Shadows of Self is a book that was not supposed to be but perhaps instead was meant to be. Brandon Sanderson has long voiced his plan to revisit the Mistborn universe with an urban fantasy featuring essentially contemporary technology. But the famously hardworking and productive Sanderson needed a “break” between long books and decided to pound out a short book. That short book turned into The Alloy of Law, and Sanderson liked what he had so much he decided to turn it into a trilogy. And it shows in that Shadows of Self is much more concerned with the broader Mistborn world (and the broader Cosmere) and in telling a big story than The Allow of Law. It is sometimes disjointed, but also combines fascinating temporal worldbuilding and kickass characters.
Shadows of Self finds former Roughs (think Wild West) still back in the city and acting as a semi-official constable (think Batman without a secret identity).
Wax is one of the most powerful lords in Elendel, can use his metal-based abilities to traverse the city in great leaps and turn coins into projectiles as deadly as the bullets from his gun, and wields his powers fighting crime as a semi-legal constable. So basically he’s Batman without a secret identity. He’s joined in crime fighting by Wayne—an irreverent conman who can slow down time and heal himself—and Marasi—a solicitor-turned-constable who wields the power of empirical research.
Marasi’s new role in the constabulary as aide to constable-general Aradel (the Gordon to Wax’s Batman) breaks her free of her sometimes third-wheel status in The Allow of Law. She works as an effective adjunct to Wax’s story and plays an important, independent role of her own. She remains adorable in her earnestness and data-geekery.
Wayne can be super annoying, and too many of his jokes I don’t find enjoyable (there were some pretty funny, implicitly dirty jokes in there—I don’t remember so many from the first book). We learn a bit more about his past though, and the parts dwelling on his mastery of disguise are a highlight.
Wax’s fiancée Steris has a very small role but steal every scene she is in because Sanderson imbues all of her scenes with a tremendous dry humor (and I greatly prefer that to his more usual witticisims). Aradel, the head of the constabulary in Wax’s octant, is another highlight.
This is indisputably Wax’s book (and series), though. All of the other characters are moving in his orbit, to their frequent chagrin. He does have a very particular set of skills. Skills he acquired as a lawman in the Roughs. Skills that make him a nightmare for criminals. But he is ill-prepared for what he is to face in Shadows of Self when he sees the face of Bloody Tan in a crowd while chasing down a robber. The same Bloody Tan Wax’s lover Lessie died bringing to justice. Meanwhile, the governor’s brother and half the criminal bosses in the city are killed at his mansion. Fiction is kind of all about heaping pain and conflict on your characters and Wax suffers more than any man should bear here.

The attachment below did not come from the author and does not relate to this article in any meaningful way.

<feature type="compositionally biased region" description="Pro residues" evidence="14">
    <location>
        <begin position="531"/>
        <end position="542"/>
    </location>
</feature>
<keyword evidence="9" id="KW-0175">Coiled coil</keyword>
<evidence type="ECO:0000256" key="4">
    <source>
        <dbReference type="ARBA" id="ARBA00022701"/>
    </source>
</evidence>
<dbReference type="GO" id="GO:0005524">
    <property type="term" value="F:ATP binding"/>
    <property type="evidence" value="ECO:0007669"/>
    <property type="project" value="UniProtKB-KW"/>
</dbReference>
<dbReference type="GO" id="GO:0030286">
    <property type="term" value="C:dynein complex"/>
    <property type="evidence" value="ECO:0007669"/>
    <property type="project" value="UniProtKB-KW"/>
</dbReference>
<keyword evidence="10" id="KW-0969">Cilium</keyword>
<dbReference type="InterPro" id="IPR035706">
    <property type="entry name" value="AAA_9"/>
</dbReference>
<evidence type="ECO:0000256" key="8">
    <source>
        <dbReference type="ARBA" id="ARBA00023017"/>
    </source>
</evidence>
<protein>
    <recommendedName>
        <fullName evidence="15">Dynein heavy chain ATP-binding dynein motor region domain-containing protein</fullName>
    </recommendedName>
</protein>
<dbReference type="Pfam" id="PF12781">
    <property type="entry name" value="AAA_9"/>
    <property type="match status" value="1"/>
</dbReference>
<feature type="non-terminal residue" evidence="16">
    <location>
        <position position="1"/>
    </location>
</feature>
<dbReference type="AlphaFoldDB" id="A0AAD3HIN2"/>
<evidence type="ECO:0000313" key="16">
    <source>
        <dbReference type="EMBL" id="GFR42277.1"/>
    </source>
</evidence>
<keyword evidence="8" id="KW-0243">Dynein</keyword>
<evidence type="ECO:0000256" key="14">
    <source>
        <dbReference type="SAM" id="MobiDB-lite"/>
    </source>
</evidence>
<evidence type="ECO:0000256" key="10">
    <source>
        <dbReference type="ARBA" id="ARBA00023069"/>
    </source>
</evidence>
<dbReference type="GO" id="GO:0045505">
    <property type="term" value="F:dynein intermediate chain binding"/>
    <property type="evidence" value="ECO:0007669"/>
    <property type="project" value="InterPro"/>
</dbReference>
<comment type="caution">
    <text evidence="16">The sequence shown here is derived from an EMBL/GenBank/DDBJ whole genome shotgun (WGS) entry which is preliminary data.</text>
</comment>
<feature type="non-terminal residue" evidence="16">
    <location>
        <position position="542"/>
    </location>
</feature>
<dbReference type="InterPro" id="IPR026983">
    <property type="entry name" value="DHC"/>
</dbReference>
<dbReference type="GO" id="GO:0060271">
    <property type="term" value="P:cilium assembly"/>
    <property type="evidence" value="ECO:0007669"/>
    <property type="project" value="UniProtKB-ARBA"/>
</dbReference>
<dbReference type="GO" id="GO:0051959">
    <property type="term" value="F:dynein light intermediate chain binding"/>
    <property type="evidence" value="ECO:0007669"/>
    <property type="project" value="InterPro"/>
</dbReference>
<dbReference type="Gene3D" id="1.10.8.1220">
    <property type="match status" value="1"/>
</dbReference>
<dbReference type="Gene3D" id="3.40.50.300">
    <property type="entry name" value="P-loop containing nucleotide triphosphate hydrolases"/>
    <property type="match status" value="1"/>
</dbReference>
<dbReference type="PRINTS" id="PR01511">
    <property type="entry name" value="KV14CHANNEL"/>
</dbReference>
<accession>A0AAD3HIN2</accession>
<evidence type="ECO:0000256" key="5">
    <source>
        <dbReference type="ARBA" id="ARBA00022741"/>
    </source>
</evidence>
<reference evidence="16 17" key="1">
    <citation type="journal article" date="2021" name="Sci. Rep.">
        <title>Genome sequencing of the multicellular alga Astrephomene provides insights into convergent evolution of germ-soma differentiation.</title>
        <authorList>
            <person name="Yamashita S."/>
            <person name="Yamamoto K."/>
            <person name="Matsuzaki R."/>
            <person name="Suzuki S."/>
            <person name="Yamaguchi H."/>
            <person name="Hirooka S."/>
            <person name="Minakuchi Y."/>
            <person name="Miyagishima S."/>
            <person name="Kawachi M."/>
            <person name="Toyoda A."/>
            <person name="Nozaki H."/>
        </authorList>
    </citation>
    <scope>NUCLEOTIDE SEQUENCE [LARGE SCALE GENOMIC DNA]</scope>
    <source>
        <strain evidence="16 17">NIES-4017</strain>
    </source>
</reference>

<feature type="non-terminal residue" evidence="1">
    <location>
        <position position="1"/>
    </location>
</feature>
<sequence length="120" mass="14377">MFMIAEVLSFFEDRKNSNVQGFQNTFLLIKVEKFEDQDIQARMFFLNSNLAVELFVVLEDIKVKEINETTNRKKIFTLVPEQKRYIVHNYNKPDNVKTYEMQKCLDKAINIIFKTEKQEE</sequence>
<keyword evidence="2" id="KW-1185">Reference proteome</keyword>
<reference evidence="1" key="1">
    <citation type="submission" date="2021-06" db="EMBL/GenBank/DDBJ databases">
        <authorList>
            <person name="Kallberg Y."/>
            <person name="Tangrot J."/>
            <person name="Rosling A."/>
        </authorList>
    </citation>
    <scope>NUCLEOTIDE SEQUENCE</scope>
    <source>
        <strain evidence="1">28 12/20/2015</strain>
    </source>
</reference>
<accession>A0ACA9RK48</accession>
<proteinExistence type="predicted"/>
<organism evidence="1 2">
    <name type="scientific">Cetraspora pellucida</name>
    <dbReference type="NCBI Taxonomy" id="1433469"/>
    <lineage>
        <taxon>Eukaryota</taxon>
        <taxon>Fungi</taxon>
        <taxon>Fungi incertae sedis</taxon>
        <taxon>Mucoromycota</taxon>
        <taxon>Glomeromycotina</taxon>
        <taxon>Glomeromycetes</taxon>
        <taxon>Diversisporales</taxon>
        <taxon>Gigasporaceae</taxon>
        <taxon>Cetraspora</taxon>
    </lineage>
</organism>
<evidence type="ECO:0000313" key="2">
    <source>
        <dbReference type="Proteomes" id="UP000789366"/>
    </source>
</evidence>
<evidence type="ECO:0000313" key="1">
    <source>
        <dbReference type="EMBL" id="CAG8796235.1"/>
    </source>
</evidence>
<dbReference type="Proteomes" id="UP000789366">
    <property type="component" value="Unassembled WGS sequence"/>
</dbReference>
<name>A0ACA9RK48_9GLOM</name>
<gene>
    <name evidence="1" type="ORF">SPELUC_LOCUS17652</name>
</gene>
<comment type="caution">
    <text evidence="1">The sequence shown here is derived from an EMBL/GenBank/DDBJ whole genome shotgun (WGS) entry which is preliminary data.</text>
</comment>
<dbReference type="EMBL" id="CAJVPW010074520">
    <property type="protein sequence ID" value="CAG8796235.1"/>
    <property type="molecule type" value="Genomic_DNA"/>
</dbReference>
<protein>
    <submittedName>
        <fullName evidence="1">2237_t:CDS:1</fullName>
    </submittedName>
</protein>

Sanderson does something in Shadows of Self similar to what Larry Correia does in the second book of his Grimnoir Chronicles by introducing major new elements in the second book of the trilogy instead of really building off of the events of the first, with the idea presumably being to tie the two together and build off both in the final volume. (Cormac McCarthy’s Border Trilogy is an example that does this to an extreme, with the first two books entirely independent of each other.) He does tie back to the events of the first book (albeit really only to the events at one end).
Sanderson is known for his action scenes and his elaborate, rule-based magic systems. Shadows of Self features that, but to a lesser degree than The Alloy of Law. Instead we get characterization and lots and lots of worldbuilding. There are lots of callbacks and tie-ins with the original series. Sanderson does something really cool in exploring the ramifications of the monumental events of the original series three hundred years later. But he also keeps a light enough touch not to turn off readers (like me) who haven’t read the original series or readers not into that sort of thing. It also appears to have an important tie to the larger Cosmere.
Sanderson as always is adept at pacing, plot structure, and packing one hell of an emotional wallop.